Meanwhile, other federal decisions have been taken to increase access. For example, on January 3, the FDA finalized a rule change that expands the availability of abortion pills to more pharmacies.

Wallett was not yet sure how that decision would affect demand for care at Michigan clinics.

“Mifepristone is a very safe drug. It can be safely dispensed by a pharmacist through a pharmacy,” Wallett said, “but I think we’re not yet seeing that in Michigan.” What a change that will bring in terms of access. We’re not sure how many pharmacies will have it in stock. Patients still have to meet with a provider to discuss medication abortion and to schedule it… I’m excited that it What could, but I think we’re not ready to see yet how it’s going to really impact access.”

Meanwhile, pro-life groups marked the 50th anniversary of Roe v Wade with demonstrations of their continued commitment to ending abortion access across the board. For example, anti-abortion groups from across the country met in Washington DC on Sunday to demonstrate their hopes for a post-Row country moving forward. At the same time, Respect Life Ministry organized a mini March for Life at St. Michael’s Catholic Church in Marquette.

There, respect for Joyce Trudeau, chairperson of the ministry of life, said it “grows[ing] An awareness of the need to respect and preserve life, but also to make the community see that we don’t just support pregnant women, but we support them after the babies arrive.

Trudeau said the ministry provides diaper drives and other forms of care for mothers after childbirth.

Despite Michigan having legal access to abortion with Proposition 3, Trudeau said he believes there are fewer individual rights to terminate a pregnancy.

“God made us. He knew us before we were in the womb,” Trudeau said. “We don’t really have the right to take what God made and change it. Every pre-born human has a right to live and we do everything we can to help… We need to help each other so that we can live life.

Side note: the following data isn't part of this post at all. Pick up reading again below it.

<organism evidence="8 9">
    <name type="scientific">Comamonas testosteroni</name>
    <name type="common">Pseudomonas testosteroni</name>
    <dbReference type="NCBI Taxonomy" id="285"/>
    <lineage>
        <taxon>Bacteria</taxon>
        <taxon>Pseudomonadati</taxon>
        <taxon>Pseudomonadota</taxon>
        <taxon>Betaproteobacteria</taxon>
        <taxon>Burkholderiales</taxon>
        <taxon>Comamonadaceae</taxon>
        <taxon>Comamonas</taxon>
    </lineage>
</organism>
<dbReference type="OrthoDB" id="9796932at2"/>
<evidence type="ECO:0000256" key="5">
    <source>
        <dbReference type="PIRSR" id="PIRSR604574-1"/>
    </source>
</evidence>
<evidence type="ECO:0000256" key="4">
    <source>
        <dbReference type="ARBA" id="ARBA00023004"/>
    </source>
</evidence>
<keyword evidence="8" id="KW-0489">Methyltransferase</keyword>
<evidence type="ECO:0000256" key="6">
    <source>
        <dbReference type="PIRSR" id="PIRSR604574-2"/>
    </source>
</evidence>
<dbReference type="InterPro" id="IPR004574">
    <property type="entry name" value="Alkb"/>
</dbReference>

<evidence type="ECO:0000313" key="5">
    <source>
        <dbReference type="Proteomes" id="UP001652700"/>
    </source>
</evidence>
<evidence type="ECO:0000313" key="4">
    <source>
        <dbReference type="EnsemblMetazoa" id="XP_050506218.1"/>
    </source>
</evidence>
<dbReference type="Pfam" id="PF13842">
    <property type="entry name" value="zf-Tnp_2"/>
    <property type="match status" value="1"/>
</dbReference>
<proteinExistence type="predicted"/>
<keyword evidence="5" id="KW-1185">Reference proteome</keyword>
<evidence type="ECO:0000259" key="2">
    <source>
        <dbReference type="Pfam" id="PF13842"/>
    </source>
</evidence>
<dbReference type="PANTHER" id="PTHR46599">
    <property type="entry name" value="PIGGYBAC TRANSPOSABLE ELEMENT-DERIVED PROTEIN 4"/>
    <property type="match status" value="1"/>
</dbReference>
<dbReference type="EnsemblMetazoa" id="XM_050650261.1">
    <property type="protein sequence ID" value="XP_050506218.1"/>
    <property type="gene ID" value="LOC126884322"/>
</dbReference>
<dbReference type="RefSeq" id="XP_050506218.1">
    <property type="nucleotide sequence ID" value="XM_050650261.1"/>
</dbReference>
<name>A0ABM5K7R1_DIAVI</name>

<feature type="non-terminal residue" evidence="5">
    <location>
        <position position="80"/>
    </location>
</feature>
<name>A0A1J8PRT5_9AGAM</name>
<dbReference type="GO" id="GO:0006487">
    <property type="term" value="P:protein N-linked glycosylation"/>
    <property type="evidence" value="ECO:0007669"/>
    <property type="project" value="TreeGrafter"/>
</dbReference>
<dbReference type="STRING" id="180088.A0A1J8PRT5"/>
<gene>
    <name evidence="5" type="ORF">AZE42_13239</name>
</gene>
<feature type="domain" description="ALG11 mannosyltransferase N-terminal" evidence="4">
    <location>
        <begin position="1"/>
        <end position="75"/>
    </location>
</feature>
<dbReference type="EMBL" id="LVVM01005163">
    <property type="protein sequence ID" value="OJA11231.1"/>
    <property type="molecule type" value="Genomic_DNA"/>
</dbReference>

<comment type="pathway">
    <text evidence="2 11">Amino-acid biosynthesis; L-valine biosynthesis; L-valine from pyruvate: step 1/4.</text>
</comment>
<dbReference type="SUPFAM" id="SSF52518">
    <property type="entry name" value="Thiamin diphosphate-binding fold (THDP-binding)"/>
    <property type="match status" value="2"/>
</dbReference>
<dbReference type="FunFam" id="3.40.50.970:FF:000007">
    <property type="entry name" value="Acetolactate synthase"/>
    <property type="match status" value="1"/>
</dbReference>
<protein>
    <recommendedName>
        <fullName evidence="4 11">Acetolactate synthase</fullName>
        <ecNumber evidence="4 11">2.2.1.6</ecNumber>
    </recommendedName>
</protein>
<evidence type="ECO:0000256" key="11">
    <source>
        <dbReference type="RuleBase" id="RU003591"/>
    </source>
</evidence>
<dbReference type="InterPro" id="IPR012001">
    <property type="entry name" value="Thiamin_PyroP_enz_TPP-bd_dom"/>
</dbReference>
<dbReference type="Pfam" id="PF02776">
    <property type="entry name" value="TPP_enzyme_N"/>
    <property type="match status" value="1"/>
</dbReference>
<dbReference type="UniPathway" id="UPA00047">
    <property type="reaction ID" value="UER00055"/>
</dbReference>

As far as the FDA’s approval of dispensing abortion drugs in pharmacies is concerned, Michigan pro-life groups have spoken out against the decision.

CVS and Walgreens were among the first pharmacies to indicate they would apply for certification to dispense mifepristone. TV6 reached out to both. CVS Pharmacy said it is not yet certified to dispense the drug and is not taking or able to fill prescriptions for the drug at this time.

CVS said in a statement to TV6, “We are reviewing the FDA’s updated Risk Evaluation and Mitigation Strategy (REMS) drug safety program for mifepristone to determine the requirements for filling prescriptions for this drug at our retail pharmacies.” can go.” “Following that review, we plan to seek certification to fill mifepristone prescriptions written by authorized providers, where legally permitted, and we will follow all FDA safety protocols regarding the drug. Manufacturer Certification They are responsible for operating the REMS program including the process, so they will determine the timeline for certification.

Walgreens did not respond.